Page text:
Many of our sons and daughters are discovering that the welcome mat to a quality job and the middle-class life is no longer there. It is a tough employment scene out there and it is predicted to stay that way for some time.
On the other hand, there is a strong chorus of employer complaints that the new crop of graduates from our high schools and colleges “just don’t know how to work.” They report that young hires are friendly and quite tech-savvy, but are distracted and unfocused on the job. Speaking about recently graduated employees, one boss offered, “These kids come to work like they are strolling into the campus coffee shop!” Another asked, “Why do they seem so entitled?”
One explanation for this situation might be that the world of work has changed dramatically in the last twenty years. Since the turn of the century, business and industry in the U.S. have been struggling with intense competition from overseas. Owners and managers are feeling pressure that just were not there during the “Morning in America” good times of the Reagan, Bush #1 and Clinton era. As never before, employers are bottom-line oriented. Before they hire another worker they anguish, “How will this person make money for our company? Will he or she make us more competitive?”
There is another explanation for the dissatisfaction with new workers which can be traced back to changes in our educational system, particularly our secondary schools and colleges. About forty years ago, the schools quietly changed from being knowledge and discipline centered to becoming “student centered.” Teachers were told, “Don’t be the sage on the stage, but a guide of the side” and other such educational shibboleths.
This new approach to education provided “learner friendly environments.” Translated this means classrooms where students can “be themselves” and where failure has few consequences. Teachers, once valued for their wisdom and command of their subject matter, are now valued for their ability to “connect with kids,” to be buddies. They are encouraged to engage students in dialogue and refrain from being judgmental of even the most inane student comment. “That’s an interesting thought, Jasmine. I’ve never considered that the Founding Fathers were sexist pigs.”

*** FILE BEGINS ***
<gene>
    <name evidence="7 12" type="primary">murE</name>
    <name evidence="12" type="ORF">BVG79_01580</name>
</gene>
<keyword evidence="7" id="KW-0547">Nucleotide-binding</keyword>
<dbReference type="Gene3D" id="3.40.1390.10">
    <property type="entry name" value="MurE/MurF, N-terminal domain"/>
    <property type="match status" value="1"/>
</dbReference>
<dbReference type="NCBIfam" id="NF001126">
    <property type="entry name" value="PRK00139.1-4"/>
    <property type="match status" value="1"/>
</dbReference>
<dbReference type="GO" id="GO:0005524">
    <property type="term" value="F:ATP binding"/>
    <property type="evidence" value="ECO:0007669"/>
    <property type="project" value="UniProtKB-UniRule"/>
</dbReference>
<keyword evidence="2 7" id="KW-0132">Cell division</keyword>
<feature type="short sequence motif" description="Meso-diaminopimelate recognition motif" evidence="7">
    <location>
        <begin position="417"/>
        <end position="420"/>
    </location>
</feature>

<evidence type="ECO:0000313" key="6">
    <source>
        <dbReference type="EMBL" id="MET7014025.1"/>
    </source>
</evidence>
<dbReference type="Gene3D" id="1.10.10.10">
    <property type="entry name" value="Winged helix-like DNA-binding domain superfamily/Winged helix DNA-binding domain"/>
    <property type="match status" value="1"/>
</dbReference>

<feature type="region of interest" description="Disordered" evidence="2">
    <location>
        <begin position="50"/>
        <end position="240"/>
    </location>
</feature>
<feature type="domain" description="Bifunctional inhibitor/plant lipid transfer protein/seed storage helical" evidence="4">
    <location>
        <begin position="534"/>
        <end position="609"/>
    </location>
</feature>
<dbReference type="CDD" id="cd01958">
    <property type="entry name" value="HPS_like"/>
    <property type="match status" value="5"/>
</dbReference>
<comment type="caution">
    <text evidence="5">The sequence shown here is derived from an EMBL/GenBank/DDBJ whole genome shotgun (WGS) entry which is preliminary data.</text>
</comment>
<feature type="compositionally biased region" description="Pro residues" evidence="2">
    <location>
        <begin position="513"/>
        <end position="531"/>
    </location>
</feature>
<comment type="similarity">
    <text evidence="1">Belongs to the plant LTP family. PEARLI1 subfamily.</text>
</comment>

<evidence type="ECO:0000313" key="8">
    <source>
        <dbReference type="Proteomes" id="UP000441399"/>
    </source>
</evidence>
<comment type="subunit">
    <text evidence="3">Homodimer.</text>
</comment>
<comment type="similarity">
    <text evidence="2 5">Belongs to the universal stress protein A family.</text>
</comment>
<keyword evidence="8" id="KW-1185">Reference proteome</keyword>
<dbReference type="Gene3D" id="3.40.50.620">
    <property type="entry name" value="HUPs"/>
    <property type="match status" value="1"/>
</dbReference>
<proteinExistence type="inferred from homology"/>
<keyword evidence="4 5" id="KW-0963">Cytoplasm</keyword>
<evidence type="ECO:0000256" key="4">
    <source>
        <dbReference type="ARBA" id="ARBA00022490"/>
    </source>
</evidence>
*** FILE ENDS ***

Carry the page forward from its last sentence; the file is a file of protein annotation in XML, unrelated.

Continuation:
Standards were relaxed and, in turn, students relaxed. The “gut course” entered the educational scene. Grades became inflated and homework deflated. More time was needed, after all, to explore the burgeoning world of electronic games and social networking. To say the least, the realities of the new American workplace and our relaxed educational system has been lousy preparation for a paying job.
So here is some unsolicited advice for the fresh-from-school job seekers.
First, keep this thought ever in your mind: your new boss will be continually asking himself, “Is this guy or gal going to improve my operation? Will he or her make money for me? How will this hire affect my bottom line?”
Second, from day one…from hour one…be ready to prove your worth. Be ready to do the dirtiest job and do it so well that the boss will be impressed. Be ready to arrive early and stay late. If asked to make coffee, don’t raise an eyebrow. Find out whether he likes it strong or weak and then make the best cup of coffee the boss has ever had.
Third, while at work, forget Facebook, the Onion, email, Twitter and all the rest. Don’t be seen with earbuds, surfing the Net or making personal calls on your cell phone.
Fourth, don’t expect your boss or supervisor to be a friend. Don’t call him by his first name until he insists on it. He may act like a friend, but his first responsibility is to judge whether or not you are improving the operation.
Fifth, if you know there is something you can do, don’t wait to be told. Volunteer or, better, just do it. The words your mom always loves to hear are, “What can I do to help?” So, too, with your boss.
Sixth, if your boss is a jackass, keep it to yourself. If he’s stupid or lazy or arrogant or prone to dark moods or simply a terrible manager, suck it up and shut up. Don’t gossip. Don’t join the “whiners club.” Remember, that jackass is providing you with a pay check.
Seventh, learn how to make steady eye contact and how to remember instructions and to follow them. If you don’t understand what is expected of you, don’t be afraid to keep asking until you do understand. If you make a mistake, admit it. Expect correction and realize that you learn more from correction than from praise.
Eighth, speak like an adult. And, please, drop the all-purpose answer “no problem”. Of course it is “no problem”. You are getting paid to do it! Remove the filler “like” that infests the current speech patterns of your peer group. “Do you want the coffee…like…with sugar or…like…you know…with cream? Or whatever?”
Ninth, be neat. Set yourself apart more by your actions and manner than by flamboyant appearance. Follow the dress style of your superiors. If you are considering a tattoo, reconsider. Same with pink hair, nose rings and male earrings.
Tenth, watch your mouth. The casual cursing of the campus doesn’t always land happily on the ears of the boss. And, especially, save the f-bomb for the gym or the after-work bar.
In sum, school is over. Now, let’s go to work!
Kevin Ryan founded the Center for the Advancement of Ethics and Character at Boston University, where he is professor emeritus. He has written and edited 20 books. He has appeared on CBS’s “This Morning”, ABC’s “Good Morning America”, “The O’Reilly Factor”, CNN and the Public Broadcasting System speaking on character education. He can be reached at firstname.lastname@example.org